who led re search on the clay in
UBCS department of microbiology
and immunology, attributed
increasing resistance partially to the
use of antibiotics on farm animals.
The drugs are used to increase
animal meat pr oduction and are thus
introduced to consumers' systems.
He alsopcdnts out over-
prescription with some hospital
patients being pre scribed antibiotics
before infection evenforms. This
preventative effort actually pr ovi de s
more opportunity for drug resistant
infections to develop contributing
to the incre asingly desperate nee d to
combat drug re sistant infections.
"Ju st when you think you have
something under stood, the bugs
come up with something differenti"
Davie-; mu^ed.
The clay has been wed forge re ratio re by First Nations but science is Jjststartingto discover its medfcinal pro penes.
Kisameet clay is all the more
incredible since the substance itself
remains amystery.
"It's a very complex structurei"
asserted Davies. Itis built from
different-sized particles with
different pr oper ties.
The comp ositicm of the clay
remains unknown as well as its
tcxicity and preci sely why it works.
The clay is currently being analyzed
by Loretba Ld, a professor in UBCs
department of civil engjneeringito
determine its properties. Until that
tine i the clay cannot be u se d as
clinically- approved tre atnent.
Davies maintains his optimism
that the clay is not toxic because the
Heiltsuk have e aten and applie d the
clay to tre at various maladies for
ye ar s. The clay was even mode stly
use din Vancouver during World
War II when there was a shortage of
antibiotics i according to Davies.
Ofcoursei Davies does not
pr opose patients e at r aw clay. In
the lab, Davies and two studentsi
Shekooh Behr oozi an and Sarah
Svermson, created aleachatefrom
the clay. Water was r otated with
the clay for several hours and the
particles were removedt leaving
a clear solution. This solution
successfully killed the pathogens.
Davies believes itis acombination
of metals and minerals intheclay
that disrupt the bacteria. The goal
is to discover the composition
and "make a synthetic blueprint"
which would be "a chemically -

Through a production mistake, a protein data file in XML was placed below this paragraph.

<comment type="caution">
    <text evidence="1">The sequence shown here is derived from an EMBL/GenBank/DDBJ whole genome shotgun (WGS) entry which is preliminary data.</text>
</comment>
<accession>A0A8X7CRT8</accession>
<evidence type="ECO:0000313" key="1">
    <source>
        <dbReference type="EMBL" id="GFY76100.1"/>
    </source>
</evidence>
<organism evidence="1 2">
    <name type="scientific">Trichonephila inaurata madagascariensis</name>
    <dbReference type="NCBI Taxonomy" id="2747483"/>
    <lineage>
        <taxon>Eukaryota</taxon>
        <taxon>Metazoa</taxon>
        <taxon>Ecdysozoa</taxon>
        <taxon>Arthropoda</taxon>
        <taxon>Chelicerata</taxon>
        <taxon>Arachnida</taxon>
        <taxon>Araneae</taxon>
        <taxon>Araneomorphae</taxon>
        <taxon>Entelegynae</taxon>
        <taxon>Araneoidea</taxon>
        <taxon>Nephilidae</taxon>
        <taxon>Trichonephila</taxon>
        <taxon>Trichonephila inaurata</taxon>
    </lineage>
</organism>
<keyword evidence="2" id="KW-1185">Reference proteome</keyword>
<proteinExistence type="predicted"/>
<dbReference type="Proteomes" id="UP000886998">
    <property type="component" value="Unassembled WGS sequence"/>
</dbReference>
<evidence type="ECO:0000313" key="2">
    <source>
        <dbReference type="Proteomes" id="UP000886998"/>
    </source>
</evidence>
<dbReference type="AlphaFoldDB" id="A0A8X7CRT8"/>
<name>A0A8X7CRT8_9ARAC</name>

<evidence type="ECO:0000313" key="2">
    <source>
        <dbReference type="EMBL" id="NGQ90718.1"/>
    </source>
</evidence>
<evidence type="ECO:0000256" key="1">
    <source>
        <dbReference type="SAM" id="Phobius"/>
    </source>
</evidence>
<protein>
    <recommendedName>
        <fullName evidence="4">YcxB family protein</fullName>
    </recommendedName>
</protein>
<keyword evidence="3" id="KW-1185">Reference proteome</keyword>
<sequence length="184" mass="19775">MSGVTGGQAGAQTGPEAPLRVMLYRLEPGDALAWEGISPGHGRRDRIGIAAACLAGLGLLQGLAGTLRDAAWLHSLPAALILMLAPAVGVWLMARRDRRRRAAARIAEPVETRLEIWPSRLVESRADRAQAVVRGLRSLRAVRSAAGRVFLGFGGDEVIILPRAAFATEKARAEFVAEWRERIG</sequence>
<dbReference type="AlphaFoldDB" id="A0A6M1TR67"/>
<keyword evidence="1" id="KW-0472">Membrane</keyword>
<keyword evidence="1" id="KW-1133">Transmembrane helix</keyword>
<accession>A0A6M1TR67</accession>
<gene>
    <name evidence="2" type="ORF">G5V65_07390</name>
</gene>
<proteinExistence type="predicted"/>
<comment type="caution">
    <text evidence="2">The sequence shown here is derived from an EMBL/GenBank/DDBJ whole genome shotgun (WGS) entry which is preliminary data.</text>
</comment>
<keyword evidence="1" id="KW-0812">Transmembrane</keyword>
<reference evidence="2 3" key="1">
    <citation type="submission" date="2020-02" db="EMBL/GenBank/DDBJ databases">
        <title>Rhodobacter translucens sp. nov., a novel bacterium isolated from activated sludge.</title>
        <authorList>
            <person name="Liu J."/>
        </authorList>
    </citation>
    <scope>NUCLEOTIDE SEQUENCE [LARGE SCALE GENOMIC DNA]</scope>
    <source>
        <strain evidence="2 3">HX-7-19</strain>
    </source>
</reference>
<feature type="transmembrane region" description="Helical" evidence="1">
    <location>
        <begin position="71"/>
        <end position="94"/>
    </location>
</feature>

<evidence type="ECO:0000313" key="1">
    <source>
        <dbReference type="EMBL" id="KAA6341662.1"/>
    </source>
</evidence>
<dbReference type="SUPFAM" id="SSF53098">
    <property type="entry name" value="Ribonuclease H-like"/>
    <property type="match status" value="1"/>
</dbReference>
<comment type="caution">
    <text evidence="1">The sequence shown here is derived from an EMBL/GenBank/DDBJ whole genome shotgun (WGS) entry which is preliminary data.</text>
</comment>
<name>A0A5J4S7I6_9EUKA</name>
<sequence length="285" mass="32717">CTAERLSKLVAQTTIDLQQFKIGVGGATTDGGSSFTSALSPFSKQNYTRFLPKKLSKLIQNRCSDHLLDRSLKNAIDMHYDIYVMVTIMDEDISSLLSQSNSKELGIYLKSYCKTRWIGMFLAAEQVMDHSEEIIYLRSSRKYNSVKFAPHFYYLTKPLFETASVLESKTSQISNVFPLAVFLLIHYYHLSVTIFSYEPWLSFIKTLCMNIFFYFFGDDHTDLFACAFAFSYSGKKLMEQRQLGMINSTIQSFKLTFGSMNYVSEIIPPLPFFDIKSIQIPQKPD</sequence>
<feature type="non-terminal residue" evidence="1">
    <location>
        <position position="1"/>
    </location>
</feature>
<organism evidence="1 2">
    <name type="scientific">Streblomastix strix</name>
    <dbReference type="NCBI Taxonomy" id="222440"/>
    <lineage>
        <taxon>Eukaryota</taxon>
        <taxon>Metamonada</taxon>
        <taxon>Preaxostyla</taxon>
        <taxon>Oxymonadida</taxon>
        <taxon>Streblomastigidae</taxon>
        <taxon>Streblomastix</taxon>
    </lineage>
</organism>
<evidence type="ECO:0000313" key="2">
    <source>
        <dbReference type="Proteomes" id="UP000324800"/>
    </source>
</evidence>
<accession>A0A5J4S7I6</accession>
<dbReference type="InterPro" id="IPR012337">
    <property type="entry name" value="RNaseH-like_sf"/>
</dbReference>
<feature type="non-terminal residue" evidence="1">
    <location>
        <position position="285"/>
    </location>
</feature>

defined product" that could be used
in hospitals. Until then, the clay
remains a naturopathic treatment)
whichmayperhapsbeused only in
desperatei otherwise fatal cases.
" There are fixe d ideas on
how to tre at disease S|" Davies
acknowledged. "Most [medical]
agencies don't want to use things
that are not understood!'
Als 0| the le achate has only been
tested in a lab.
"There is agreat difference
between lab experiments and clinical
testing," Davies asserted. However
he believes significant progress can
be made ever a few years.
The Center for Disease Control
cites over 2 million illnesses and
23,00 0 de aths per year witbinthe
United States thst are due to all drug-
resistant infections. Concern for
ESEAPE pathogens is particularly
high in Europe and poorer countries.
Kisameet clay brings much-
needed innovation to fighting
antibiotic -re si stant p athogens.
The research also points to an
interesting discourse between
di stru ste d natur opathic
treatments and approved medical
treatments. This clay seems to
be a conjunction of the two with
a long traditional use among the
Heiltsuk and a scientific j ourney
that is just beginning. 19
Babies can determine social dominance by group size
Ba b ies we le su rp nsed when s mallerg rou ps
Andrea Gonzalez
Start Writer
Anew study by researchers in UBCs
department of psychology has shown
that babies as young as six months
maybe much more conscious of
social dominance in relationships
than previou sly thought
Even at the tender age of six
months, b atrie s canunder stand that
individuals who are part of larger
social groups are socially dominant
to those in smaller groups i suggesting
that the babies maybe able to reason
of peo p le we re do mi nant ove r largerg rou ps
about complex s ocial c oncepts
within the first few months of life.
"In many social species such as
chimp anzeesi lions, hyenas, lions
and eveninsectsi we see apreference
towards being in bigger gr oup s
when they need to be protected?'
said AntheaPun, a graduate student
in the developmental psychology
program and lead author of the
study "We really were motivated by
this evoluti onary history to explore
whether babies are bom into the
world with seme sort of concept of
number and whether they are able to
use that information to under stand
that being part of a larger group may
be advantageous to you?1
As part of the study, the